Another released journalist, Jorge Olivera, told Reporters Without Borders that “prison conditions are inhuman and cause psychological and physical damage. Sometimes the food is rotten and the water bad. I caught amoeba and you also have to fight clouds of mosquitoes, as well as cockroaches, rats, ants, bees and flies. The toilets are just a hole in the ground. We were only allowed out for an hour each day into a small yard where sometimes you couldn’t see the sun.”
Olivera was the last journalist to be freed, on 6 December. Like all the others, after a long time in solitary confinement he was put in a cell with common criminals, who were routinely used by the prison authorities to harass the political prisoners.
Those who are ill do not always get the care they need. Julia Nuez, wife of Adolfo Fernndez Sanz, is worried about here husband’s many ailments - emphysema, a kidney cyst, a stomach hernia, prostate shrinkage, high blood pressure and osteoarthritis. He has also lost more than 20 kgs.

A media “totally at the service of the workers”

The press freedom situation is still disastrous. Article 53 of the national constitution bans privately-owned media, “which ensures they are exclusively used to serve the workers and the interests of society.” The government-controlled press only carries propaganda articles and reports that are chosen, checked and edited according to the regime’s ideological line. This censorship is done by the Department of Revolutionary Guidance, an organ of the ruling Communist Party’s central committee.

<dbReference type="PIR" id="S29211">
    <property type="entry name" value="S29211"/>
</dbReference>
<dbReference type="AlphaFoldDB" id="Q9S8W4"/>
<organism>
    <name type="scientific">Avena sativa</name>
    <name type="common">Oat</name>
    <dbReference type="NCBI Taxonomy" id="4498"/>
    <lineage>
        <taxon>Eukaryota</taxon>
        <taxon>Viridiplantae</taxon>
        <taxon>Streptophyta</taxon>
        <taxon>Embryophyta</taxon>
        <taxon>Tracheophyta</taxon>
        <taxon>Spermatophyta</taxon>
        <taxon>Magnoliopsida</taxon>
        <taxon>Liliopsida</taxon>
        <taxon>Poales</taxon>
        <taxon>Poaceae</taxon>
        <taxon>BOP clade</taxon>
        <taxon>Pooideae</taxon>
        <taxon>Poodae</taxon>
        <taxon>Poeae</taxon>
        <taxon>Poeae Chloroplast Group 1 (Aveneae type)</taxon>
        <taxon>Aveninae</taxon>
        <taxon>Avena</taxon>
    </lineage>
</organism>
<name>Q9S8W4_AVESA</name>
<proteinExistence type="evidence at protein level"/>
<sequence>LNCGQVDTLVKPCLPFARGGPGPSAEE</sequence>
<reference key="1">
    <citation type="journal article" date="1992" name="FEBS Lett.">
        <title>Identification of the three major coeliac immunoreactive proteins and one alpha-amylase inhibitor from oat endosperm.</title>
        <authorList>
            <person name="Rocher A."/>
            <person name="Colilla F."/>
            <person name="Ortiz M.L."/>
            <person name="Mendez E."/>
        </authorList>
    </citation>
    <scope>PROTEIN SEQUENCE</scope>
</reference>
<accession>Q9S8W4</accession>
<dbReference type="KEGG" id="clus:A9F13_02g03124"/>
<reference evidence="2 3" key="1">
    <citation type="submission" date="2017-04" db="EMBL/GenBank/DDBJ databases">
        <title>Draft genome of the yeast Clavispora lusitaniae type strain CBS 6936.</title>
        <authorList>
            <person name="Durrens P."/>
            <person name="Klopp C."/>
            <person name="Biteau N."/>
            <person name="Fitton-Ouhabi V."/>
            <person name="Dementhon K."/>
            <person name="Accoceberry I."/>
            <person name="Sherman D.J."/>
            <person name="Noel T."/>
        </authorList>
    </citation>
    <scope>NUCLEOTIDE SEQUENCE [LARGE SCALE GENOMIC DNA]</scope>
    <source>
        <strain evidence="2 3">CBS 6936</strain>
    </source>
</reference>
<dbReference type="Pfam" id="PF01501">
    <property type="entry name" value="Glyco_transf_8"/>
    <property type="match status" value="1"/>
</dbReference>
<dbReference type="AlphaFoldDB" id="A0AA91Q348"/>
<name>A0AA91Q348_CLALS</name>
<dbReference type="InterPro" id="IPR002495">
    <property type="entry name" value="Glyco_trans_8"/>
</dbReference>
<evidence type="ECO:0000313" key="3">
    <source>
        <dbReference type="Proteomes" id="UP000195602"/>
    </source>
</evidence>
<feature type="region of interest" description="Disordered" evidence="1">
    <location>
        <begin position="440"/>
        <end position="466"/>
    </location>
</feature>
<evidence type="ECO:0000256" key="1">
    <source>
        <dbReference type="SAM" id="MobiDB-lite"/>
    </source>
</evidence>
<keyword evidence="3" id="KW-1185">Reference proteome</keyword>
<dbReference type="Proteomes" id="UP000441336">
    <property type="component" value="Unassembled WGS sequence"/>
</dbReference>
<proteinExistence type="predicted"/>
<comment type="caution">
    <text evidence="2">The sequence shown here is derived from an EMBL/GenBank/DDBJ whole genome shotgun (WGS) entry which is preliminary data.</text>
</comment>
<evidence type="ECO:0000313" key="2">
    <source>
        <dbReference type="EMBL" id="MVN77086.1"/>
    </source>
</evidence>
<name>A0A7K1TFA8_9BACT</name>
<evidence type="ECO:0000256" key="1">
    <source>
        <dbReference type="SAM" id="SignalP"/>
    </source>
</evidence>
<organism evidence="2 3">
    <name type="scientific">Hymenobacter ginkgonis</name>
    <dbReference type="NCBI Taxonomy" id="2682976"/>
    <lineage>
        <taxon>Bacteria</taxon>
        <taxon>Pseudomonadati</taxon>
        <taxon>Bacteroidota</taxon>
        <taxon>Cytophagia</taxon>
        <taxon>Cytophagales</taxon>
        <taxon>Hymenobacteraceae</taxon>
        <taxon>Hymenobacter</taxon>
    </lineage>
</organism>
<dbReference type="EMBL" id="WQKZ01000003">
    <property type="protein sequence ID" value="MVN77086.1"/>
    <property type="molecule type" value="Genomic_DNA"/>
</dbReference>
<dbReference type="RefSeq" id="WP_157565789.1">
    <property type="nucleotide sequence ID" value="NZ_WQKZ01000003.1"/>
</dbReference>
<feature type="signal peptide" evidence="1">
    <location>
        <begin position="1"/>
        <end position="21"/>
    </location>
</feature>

The regime refuses to allow the official news provided to Cubans to be mixed up with any from other sources. Journalists who try to operate outside the state-run media are constantly hounded by the state security police (DES). Since the 2003 arrests, they too have been threatened with jail. But despite the repression, nearly 80 of them regularly send articles to magazines abroad and to Miami-based Internet websites such as cubanet.org and nuevaprensa.org.
News from outside the country is also monitored.
Broadcasts of the Miami-based US government-funded Radio Mart are jammed. People with secret TV receivers that can pick up foreign stations are regularly punished and the equipment seized. The foreign press is only available to tourists and diplomats.
Articles and reports by locally-based foreign journalists are read after they appear and their authors warned if Castro does not like the content. This has long earned him a place on the Reporters Without Borders worldwide list of “predators of press freedom.”
US President Georges W. Bush tightened the US embargo in May 2004 by cutting the number of trips US-residing Cubans were allowed to make to their country and limiting their right to send money to Cuba to just close relatives. The economically-weakened regime responded on 1 November by banning the US dollar. The government’s aim seemed to be to collect dollars by forcing Cubans to exchange them for convertible pesos.
Major trade agreements signed at the end of the year with China and Venezuela were expected to give the regime some respite. Also, despite Bush’s latest measures, the embargo has been considerably relaxed since the US senate in 2001 allowed farm products to be sold to Cuba for cash. The country has bought more than $1 billion worth of them from American firms since 2002, making the US its main food supplier.
“There won’t be a democratic change any time soon,” Rivero told Reporters Without Borders two days after he was freed. And indeed the official media predicted on 1 January 2005 “another year of struggle” as usual.